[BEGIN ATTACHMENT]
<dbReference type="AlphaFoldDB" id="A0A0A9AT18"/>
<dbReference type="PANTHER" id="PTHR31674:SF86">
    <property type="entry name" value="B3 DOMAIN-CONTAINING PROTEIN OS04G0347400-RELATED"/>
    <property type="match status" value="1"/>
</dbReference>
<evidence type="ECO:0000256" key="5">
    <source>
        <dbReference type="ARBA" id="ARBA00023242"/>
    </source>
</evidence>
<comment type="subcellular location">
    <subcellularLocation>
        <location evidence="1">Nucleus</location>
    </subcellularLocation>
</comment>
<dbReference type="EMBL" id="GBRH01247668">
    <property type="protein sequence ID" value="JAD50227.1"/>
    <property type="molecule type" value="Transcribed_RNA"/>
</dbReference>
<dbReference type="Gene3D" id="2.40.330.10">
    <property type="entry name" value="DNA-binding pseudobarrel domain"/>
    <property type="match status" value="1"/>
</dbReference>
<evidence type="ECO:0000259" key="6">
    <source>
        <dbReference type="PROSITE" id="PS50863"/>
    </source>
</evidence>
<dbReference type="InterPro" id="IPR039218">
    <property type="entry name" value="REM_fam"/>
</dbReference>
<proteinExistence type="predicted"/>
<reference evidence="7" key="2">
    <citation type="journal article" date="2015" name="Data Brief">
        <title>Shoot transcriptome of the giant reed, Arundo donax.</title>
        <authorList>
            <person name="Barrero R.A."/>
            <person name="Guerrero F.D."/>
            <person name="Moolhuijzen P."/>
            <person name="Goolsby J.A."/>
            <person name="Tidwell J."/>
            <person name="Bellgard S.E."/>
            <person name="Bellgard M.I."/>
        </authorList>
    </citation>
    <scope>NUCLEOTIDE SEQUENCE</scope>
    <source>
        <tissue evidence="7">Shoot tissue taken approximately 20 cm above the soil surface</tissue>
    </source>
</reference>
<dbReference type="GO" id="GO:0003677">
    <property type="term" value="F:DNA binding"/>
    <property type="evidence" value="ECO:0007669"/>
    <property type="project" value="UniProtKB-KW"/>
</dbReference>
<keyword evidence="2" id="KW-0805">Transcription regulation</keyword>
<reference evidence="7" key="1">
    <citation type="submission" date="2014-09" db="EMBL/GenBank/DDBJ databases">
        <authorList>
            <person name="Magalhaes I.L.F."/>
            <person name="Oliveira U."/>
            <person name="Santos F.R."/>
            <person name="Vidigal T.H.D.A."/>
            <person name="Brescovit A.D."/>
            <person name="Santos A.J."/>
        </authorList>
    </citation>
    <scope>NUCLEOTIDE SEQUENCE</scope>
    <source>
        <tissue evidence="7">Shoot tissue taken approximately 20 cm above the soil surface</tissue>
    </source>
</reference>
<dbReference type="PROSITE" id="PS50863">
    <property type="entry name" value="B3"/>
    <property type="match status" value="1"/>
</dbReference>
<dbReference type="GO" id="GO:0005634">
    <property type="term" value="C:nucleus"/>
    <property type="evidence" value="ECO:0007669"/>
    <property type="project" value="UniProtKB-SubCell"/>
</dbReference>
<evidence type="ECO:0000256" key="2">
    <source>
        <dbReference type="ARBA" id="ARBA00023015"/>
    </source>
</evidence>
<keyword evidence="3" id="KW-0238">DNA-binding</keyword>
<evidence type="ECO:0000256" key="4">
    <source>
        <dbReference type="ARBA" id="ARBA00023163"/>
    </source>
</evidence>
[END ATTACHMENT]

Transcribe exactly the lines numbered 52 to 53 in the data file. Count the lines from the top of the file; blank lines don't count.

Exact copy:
    <property type="term" value="F:DNA binding"/>
    <property type="evidence" value="ECO:0007669"/>